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    peter99

    Thursday, September 4, 2014

  • If a motorcyclist hits a concrete barrier will he be in much better shape? Motorcycles must be dubbed "donorcycles" for a reason. If you crash the prospects are pretty grim and that's the risk you take when you get on one.

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    a fine city

    Monday, September 1, 2014

  • Norfolk John says it all really. IF everyone (including motorbikes) travels at no more than 40mph and doesn't attempt a "I'm going to speed up here or cut in front of you because my journey is SO much more important than yours" manoeuvre then what's to worry about?

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    One Horse Town

    Monday, September 1, 2014

  • I am more worried about whether they have been tested using a 40 ton lorry than a 1500kg small car.

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    Arkle

    Monday, September 1, 2014

  • These type of barriers are used all over the world and are a safe and cheaper alternative to the two other main methods. The answer here is quite simple - if motorcyclists feel that they are dangerous to them, them don't travel on the road or if they do, then drive slower!

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    Norfolk John

    Monday, September 1, 2014

  • Typical, as it states in the article "it had tested the restraints on 1500kg family car and smaller vehicles such as a VW Lupo". Why not tested on Motorcycles? Looks like a hidden agenda?

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    RoadWarrior

    Monday, September 1, 2014

  • They do seem to be potentially dangerous to motorcyclists. If they are not, why doesn't the Highways Agency simply produce the research that says so?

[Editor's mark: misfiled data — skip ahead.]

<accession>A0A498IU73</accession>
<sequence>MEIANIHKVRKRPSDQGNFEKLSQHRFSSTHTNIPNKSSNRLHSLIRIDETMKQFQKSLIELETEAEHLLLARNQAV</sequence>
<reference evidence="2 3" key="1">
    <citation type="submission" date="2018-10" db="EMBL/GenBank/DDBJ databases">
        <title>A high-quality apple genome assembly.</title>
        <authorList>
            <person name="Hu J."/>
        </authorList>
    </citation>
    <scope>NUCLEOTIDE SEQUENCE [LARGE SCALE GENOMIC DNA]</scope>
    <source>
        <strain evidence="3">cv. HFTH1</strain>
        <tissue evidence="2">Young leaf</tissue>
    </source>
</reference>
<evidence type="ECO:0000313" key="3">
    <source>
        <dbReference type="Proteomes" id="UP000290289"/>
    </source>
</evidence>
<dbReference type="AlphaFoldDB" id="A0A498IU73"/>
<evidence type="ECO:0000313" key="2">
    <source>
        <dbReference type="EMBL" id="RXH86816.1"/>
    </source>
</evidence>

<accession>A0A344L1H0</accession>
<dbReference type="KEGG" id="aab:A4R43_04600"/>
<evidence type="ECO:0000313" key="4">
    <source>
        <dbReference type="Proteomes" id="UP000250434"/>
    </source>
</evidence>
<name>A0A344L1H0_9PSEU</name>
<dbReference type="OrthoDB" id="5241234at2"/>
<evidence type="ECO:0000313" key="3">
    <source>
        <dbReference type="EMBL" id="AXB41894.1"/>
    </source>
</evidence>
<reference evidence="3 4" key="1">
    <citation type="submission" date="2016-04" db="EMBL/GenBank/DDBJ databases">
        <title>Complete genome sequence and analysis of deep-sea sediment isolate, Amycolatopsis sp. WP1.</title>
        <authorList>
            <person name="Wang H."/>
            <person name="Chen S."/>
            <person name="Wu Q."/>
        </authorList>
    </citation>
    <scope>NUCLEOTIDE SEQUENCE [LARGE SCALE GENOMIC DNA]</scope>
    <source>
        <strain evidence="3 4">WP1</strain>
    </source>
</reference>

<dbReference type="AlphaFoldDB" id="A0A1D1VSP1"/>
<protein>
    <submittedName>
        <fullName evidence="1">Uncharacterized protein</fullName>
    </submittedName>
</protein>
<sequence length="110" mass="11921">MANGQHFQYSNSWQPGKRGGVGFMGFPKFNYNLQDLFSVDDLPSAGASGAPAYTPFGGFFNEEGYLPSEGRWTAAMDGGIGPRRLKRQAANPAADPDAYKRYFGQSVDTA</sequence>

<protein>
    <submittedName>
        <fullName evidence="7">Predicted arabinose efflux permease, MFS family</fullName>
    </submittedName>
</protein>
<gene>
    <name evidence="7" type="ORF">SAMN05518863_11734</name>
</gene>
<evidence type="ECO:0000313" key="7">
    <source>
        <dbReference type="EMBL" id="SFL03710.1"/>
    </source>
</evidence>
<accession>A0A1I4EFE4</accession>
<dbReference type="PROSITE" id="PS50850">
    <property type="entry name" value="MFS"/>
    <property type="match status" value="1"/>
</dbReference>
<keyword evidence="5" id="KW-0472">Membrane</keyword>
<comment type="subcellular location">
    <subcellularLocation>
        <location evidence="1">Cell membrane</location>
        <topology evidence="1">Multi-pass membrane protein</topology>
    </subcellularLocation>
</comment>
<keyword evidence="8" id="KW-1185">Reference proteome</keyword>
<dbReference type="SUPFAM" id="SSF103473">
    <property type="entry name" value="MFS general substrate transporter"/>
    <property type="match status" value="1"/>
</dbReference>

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    la barbe

    Monday, September 1, 2014

  • I also find these barriers very dangerous, as a motorcyclist of long standing, I shudder to think what could happen to a human body coming in contact with these wires, no matter what safety clothing was being worn, the thought of sliding into or impacting these wires at any speed does not bear thinking about. Please replace them with Armco type barriers before we are proved right.

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    peter99

    Monday, September 1, 2014

  • This kind of barrier is not the cheapest and is positively life-threatening to motor cyclists. It's obviously either a case of 'you can have this stuff cheap as it's about to be banned' or simple corruption. I hope it's the first one.

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    Max Headroom

    Monday, September 1, 2014

The views expressed in the above comments do not necessarily reflect the views of this site